The first thirty-one teams are easy – these are the conference champions. The thirty-second team is the winner of the Ivy League conference. This is the regular season winner as this conference does not have a championship tournament. These teams know as soon as the season ends they will be included in the tournament.
Now comes the harder part – the selection of the “at large” teams. Any number of teams can be selected at large from each conference. Generally these teams come from the top conferences such as the ACC, The American, Atlantic-10, Big East, Big Ten, Big 12, Conference USA, Mountain West, Pac-12, and SEC. In the case of 2014 10 of these teams were runners-up in their respective conferences. Many are also borderline to gaining a tournament slot, close but not winners. These teams are referred to as being “on the bubble”.
What is surprising is a number of teams essentially know that they are assured of an at-large berth no matter their performance in their conference tournament. Most teams in the Top 25 in the national polls or RPI are essentially guaranteed at-large berths even if they do not win their respective conference tournaments. However, some teams that have been ranked heading into Selection Sunday, but didn’t win their conference tournament, have been left out (or “snubbed”) by the selection committee despite what the polls say. The Missouri Valley Conference has received the most snubs (five RPI top 40 teams excluded), with Missouri State left out each of the last nine years, despite RPI’s of 21, 34, and 36). Another famous snub occurred in 2004, when Utah State completed the regular season with a record of 25-2 but was snubbed after losing in their conference tournament, even though they were ranked in the polls. This seems to be where the “personal” feelings come into play, otherwise why would these teams have been excluded?
No this isn’t seeds you put in the ground (for anyone without a sense of humor that was a joke)!! It’s how the teams are ranked within their respective conferences. First teams are given an overall ranking, and then they are ranked within their regions. However, winning the conference championships does not necessarily guarantee a “good” seed for the tournament
Once the announcements are made and the seeds assigned, this is when the aggravation and irritation from fans start. The analysts and sports casters will spend hours arguing about who received an invitation, who didn’t, and why they did or didn’t. Maybe it’s the controversy that helps to draw the fans, making March Madness rival the Super Bowl!!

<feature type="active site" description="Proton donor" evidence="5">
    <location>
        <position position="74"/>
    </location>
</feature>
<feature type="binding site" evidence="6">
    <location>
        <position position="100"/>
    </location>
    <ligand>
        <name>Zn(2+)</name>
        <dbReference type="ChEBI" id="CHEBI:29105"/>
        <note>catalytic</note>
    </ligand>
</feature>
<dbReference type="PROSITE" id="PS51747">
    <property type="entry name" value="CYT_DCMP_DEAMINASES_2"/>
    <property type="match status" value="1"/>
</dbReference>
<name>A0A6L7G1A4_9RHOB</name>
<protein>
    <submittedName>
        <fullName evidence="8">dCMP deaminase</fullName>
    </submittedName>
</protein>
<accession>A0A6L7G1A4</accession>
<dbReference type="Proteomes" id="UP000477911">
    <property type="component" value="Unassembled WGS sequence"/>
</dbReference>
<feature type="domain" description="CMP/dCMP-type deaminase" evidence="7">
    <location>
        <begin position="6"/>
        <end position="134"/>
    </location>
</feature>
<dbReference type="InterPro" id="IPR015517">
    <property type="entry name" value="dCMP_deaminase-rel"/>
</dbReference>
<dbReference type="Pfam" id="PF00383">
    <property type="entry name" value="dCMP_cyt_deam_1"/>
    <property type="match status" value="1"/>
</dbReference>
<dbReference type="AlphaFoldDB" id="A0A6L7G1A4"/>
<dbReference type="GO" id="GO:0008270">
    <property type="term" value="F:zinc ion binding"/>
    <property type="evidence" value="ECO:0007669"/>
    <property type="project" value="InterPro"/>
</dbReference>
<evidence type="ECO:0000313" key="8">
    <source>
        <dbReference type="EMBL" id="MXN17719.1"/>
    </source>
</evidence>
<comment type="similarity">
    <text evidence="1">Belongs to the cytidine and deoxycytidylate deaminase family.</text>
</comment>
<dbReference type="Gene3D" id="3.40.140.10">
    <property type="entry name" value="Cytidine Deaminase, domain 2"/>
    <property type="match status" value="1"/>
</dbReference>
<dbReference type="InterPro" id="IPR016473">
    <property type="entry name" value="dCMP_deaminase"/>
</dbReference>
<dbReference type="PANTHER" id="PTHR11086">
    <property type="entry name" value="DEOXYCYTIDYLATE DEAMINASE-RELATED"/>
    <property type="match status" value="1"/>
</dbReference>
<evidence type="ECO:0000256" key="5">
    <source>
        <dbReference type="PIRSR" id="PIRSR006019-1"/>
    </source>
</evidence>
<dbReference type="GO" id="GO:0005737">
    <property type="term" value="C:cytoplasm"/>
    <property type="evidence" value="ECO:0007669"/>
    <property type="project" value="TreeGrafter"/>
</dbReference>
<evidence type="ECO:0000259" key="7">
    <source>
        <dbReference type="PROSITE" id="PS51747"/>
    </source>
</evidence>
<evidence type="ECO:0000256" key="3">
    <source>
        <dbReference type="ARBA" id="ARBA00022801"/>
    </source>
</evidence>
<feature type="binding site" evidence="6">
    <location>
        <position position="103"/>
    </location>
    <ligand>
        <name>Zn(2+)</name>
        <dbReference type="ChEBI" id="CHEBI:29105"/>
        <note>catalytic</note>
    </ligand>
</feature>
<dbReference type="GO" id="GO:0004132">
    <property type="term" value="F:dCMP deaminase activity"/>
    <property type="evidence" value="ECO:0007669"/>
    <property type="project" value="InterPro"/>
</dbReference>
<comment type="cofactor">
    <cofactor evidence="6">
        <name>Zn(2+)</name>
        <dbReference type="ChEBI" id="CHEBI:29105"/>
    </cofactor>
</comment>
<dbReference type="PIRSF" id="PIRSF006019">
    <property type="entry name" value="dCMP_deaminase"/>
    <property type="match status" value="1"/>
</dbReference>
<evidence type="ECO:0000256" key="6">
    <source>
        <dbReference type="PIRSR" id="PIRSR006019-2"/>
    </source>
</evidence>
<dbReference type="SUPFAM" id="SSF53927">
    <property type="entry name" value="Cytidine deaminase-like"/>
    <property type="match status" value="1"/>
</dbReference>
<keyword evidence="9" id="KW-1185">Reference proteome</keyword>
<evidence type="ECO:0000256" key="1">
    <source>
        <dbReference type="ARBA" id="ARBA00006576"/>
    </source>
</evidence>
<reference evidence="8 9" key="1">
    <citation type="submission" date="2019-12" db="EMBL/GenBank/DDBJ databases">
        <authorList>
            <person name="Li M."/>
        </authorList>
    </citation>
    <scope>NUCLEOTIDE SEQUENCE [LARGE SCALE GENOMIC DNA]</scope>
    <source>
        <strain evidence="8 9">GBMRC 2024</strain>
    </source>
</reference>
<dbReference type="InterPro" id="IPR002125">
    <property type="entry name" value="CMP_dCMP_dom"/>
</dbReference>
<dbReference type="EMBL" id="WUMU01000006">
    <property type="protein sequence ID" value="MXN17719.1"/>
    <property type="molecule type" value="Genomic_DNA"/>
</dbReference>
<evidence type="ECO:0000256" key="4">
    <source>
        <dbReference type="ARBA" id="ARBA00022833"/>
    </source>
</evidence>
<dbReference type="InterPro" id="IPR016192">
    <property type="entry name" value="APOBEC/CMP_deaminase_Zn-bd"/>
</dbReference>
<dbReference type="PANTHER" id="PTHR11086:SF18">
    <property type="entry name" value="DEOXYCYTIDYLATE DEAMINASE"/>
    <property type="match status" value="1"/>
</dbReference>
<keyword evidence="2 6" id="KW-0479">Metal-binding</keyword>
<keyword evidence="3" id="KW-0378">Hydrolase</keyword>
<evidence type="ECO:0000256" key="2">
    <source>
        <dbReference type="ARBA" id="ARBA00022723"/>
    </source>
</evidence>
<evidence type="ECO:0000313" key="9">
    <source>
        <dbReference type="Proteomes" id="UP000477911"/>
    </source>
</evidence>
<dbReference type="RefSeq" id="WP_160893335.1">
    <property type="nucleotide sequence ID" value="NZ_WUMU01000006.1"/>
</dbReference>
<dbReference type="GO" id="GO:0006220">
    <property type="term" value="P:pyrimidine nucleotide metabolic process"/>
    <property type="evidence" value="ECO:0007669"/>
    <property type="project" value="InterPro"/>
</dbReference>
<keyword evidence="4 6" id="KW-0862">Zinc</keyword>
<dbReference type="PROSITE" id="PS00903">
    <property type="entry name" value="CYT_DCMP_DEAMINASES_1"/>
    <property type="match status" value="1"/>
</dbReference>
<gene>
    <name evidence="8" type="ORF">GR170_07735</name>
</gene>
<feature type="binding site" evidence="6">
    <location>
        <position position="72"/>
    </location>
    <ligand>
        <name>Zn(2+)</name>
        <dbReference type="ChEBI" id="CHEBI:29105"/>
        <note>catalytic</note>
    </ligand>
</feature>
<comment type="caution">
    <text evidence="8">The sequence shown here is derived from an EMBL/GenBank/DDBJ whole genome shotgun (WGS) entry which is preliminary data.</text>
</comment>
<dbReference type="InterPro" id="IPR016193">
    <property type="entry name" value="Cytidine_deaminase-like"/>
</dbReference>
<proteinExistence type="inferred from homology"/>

While not as big a draw as the Super Bowl of 114.4 million viewers for 2015. If you believe the analysts, the Final Four is going to catch up with the Super Bowl in both advertisement revenue and viewers.
The way the analyst’s calculate this seems a little “different”. Outright it seems the number of viewers for the Super Bowl is larger than March Madness. Super Bowl 2014 had 167 million viewers; while the 2013 championship NCAA had an audience of 27.1 million. So you ask, how can the analyst’s get March Madness is larger? According to an article by Jason Notte March Madness is the New Super Bowl.
This theory is based more on revenue than outright viewers. In 2013, the NCAA men’s tournament’s Final Four matchups and Final brought in $198.5 million in advertising revenue for broadcast partners. That’s a March Madness record and a big part of the reason those broadcasters paid $10 billion for the rights to broadcast the tournament through 2024, which is a huge haul even compared with the $28 million Fox, CBS and NBC paid to air NFL games, the playoffs and rotating Super Bowls through 2022.
The NCAA’s ad haul was still well shy of the $292 million last year’s Super Bowl brought in for NBC — with the gap in ad revenue between the Super Bowl and Final Four widening to $96.5 million from $50 million in 2009 — but that single game is no longer the measuring stick. For the entire 2013 NCAA Men’s Basketball Tournament, CBS and Turner generated $1.15 billion in ad revenue from NCAA sponsors such as General Motors, AT&T, Coca-Cola, Capital One, Nissan and Lowes. Other heavy hitters such as Anheuser-Busch InBev and SAB Miller, which can’t partner with the NCAA because of its alcohol policy, contributed nearly $60 million on their own. That $1.15 billion total is more than the $1.1 million spent on the NFL playoffs and Super Bowl combined in 2013, which makes it the second-straight year that March Madness advertisement money surpassed football’s playoff total.
The author has a good point – that looking at just one game, Super Bowl versus the NCAA Final Game does not make sense when looking at the entire picture. Those two games are just the result of a series. I wonder if Henry Porter could ever have imagined what his 8 team tournament would become. Based on the projections, this year’s tournament will be bigger and bring in more revenue than last years. Guess we will have to wait for the numbers.